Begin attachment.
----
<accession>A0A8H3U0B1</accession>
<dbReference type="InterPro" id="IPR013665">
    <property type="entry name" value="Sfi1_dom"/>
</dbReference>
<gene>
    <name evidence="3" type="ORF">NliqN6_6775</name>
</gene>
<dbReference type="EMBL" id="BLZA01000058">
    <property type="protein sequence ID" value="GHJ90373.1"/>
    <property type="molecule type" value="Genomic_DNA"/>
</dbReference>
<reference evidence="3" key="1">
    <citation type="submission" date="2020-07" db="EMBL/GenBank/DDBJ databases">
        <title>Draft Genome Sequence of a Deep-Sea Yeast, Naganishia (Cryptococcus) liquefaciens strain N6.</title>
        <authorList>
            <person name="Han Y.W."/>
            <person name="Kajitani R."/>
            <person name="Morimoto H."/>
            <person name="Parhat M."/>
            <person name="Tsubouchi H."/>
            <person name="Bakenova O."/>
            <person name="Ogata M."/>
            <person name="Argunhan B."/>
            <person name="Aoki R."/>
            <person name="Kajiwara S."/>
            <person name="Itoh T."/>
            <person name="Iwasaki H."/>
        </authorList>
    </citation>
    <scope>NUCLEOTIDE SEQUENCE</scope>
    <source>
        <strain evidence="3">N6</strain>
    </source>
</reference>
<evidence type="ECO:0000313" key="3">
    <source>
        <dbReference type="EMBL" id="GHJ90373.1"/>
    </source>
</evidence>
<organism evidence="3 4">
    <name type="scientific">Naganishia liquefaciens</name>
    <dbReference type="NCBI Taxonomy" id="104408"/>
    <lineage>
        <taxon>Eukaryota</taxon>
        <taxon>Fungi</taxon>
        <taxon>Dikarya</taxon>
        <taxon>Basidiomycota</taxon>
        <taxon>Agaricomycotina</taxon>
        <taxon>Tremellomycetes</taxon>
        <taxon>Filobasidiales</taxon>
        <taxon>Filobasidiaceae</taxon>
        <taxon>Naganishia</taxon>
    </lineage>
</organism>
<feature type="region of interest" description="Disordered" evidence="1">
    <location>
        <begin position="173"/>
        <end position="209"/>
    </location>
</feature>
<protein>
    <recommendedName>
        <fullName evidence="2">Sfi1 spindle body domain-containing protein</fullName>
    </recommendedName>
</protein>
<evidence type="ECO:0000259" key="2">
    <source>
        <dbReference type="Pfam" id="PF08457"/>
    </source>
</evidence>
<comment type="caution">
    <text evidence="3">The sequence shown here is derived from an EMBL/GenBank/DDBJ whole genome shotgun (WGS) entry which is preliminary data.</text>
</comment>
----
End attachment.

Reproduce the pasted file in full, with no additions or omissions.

<accession>A0A8H3U0B1</accession>
<dbReference type="InterPro" id="IPR013665">
    <property type="entry name" value="Sfi1_dom"/>
</dbReference>
<gene>
    <name evidence="3" type="ORF">NliqN6_6775</name>
</gene>
<dbReference type="EMBL" id="BLZA01000058">
    <property type="protein sequence ID" value="GHJ90373.1"/>
    <property type="molecule type" value="Genomic_DNA"/>
</dbReference>
<reference evidence="3" key="1">
    <citation type="submission" date="2020-07" db="EMBL/GenBank/DDBJ databases">
        <title>Draft Genome Sequence of a Deep-Sea Yeast, Naganishia (Cryptococcus) liquefaciens strain N6.</title>
        <authorList>
            <person name="Han Y.W."/>
            <person name="Kajitani R."/>
            <person name="Morimoto H."/>
            <person name="Parhat M."/>
            <person name="Tsubouchi H."/>
            <person name="Bakenova O."/>
            <person name="Ogata M."/>
            <person name="Argunhan B."/>
            <person name="Aoki R."/>
            <person name="Kajiwara S."/>
            <person name="Itoh T."/>
            <person name="Iwasaki H."/>
        </authorList>
    </citation>
    <scope>NUCLEOTIDE SEQUENCE</scope>
    <source>
        <strain evidence="3">N6</strain>
    </source>
</reference>
<evidence type="ECO:0000313" key="3">
    <source>
        <dbReference type="EMBL" id="GHJ90373.1"/>
    </source>
</evidence>
<organism evidence="3 4">
    <name type="scientific">Naganishia liquefaciens</name>
    <dbReference type="NCBI Taxonomy" id="104408"/>
    <lineage>
        <taxon>Eukaryota</taxon>
        <taxon>Fungi</taxon>
        <taxon>Dikarya</taxon>
        <taxon>Basidiomycota</taxon>
        <taxon>Agaricomycotina</taxon>
        <taxon>Tremellomycetes</taxon>
        <taxon>Filobasidiales</taxon>
        <taxon>Filobasidiaceae</taxon>
        <taxon>Naganishia</taxon>
    </lineage>
</organism>
<feature type="region of interest" description="Disordered" evidence="1">
    <location>
        <begin position="173"/>
        <end position="209"/>
    </location>
</feature>
<protein>
    <recommendedName>
        <fullName evidence="2">Sfi1 spindle body domain-containing protein</fullName>
    </recommendedName>
</protein>
<evidence type="ECO:0000259" key="2">
    <source>
        <dbReference type="Pfam" id="PF08457"/>
    </source>
</evidence>
<comment type="caution">
    <text evidence="3">The sequence shown here is derived from an EMBL/GenBank/DDBJ whole genome shotgun (WGS) entry which is preliminary data.</text>
</comment>